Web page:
The Faster Freight-Cleaner Air Conference asked the key question: How can fuel emissions from ocean-going vessels be reduced?
People in the business are looking at several ways, starting with a possible shift to cleaner fuels.
One of the culprits in maritime pollution is the residual fuel oil or “bunker fuel” used in ocean-going vessels. Bunker fuel, explains Captain Bill Williams of Copenhagen-based Maersk Shipping, is what’s leftover after oil has been refined. It’s cheap and until recently has been an efficient method of making use of the oil refining byproduct. However, bunker fuel is very high in sulfur dioxide, a dirty pollutant that is part of acid rain, as well as toxic metals such as lead.
Williams, who also was a participant at the conference, notes that his shipping firm Maersk has voluntarily shifted to low-sulfur fuels to combat the emissions issue.
Ocean vessel emissions, says Rupal Patel, director of Communities for Clean Ports, are the No. 1 cause of cancer in port communities. As this country’s busiest port communities, the ports of Long Beach and Los Angeles are particularly affected.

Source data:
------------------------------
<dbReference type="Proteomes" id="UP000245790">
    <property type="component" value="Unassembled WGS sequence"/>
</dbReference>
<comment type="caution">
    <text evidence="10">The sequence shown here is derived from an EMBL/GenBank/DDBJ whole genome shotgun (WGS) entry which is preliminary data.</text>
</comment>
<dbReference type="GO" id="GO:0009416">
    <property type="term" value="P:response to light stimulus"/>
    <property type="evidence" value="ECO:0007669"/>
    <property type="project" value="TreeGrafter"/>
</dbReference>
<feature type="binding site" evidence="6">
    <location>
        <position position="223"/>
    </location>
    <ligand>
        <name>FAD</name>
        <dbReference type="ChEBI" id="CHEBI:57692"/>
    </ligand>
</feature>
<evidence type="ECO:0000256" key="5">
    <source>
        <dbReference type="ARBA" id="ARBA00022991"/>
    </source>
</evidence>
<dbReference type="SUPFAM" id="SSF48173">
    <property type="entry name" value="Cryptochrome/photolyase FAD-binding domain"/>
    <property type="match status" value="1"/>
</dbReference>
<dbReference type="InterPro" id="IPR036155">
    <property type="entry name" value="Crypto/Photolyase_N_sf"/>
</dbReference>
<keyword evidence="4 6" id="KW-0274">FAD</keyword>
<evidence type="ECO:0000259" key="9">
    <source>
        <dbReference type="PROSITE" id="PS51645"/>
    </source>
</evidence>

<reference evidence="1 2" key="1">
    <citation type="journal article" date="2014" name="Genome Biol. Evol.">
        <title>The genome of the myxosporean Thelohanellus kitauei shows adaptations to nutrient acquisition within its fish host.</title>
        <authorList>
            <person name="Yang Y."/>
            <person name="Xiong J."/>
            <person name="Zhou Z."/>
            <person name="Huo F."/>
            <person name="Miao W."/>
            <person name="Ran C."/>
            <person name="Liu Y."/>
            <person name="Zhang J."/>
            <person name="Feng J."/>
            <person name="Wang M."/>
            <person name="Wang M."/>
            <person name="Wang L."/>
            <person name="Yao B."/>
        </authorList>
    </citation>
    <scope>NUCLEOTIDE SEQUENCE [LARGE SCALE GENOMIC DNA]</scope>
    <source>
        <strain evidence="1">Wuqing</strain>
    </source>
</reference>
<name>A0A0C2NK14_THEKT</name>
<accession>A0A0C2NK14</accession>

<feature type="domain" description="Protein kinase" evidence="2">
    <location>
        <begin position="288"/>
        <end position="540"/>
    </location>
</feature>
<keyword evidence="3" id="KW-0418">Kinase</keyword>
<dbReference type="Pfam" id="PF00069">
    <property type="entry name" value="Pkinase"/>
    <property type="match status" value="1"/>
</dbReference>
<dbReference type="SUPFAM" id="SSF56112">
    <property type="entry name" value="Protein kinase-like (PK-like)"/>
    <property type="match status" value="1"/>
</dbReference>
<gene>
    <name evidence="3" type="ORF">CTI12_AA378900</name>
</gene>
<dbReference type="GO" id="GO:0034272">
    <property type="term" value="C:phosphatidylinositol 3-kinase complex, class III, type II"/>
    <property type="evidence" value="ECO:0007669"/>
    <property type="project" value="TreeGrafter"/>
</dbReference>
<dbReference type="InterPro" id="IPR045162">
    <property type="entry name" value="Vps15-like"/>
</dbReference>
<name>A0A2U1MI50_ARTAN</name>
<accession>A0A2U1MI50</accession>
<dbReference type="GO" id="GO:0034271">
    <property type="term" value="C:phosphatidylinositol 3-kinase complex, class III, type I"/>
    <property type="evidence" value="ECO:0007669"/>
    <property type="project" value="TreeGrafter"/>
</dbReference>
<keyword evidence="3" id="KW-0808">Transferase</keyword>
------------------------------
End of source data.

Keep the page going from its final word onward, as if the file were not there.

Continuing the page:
Patel notes that in Long Beach alone taxpayers pay $19 billion for health costs caused by emissions from ocean-going vessels. The American Chemical Society’s journal Environmental Science & Technology says that these emissions have caused 60,000 cardiopulmonary and lung cancer deaths each year.
In addition, says Ms. Patel, who also attended the conference, childhood asthma affects 20 percent of children in these port cities; while it only affects eight percent nationwide.<--Previous : : Next Page-->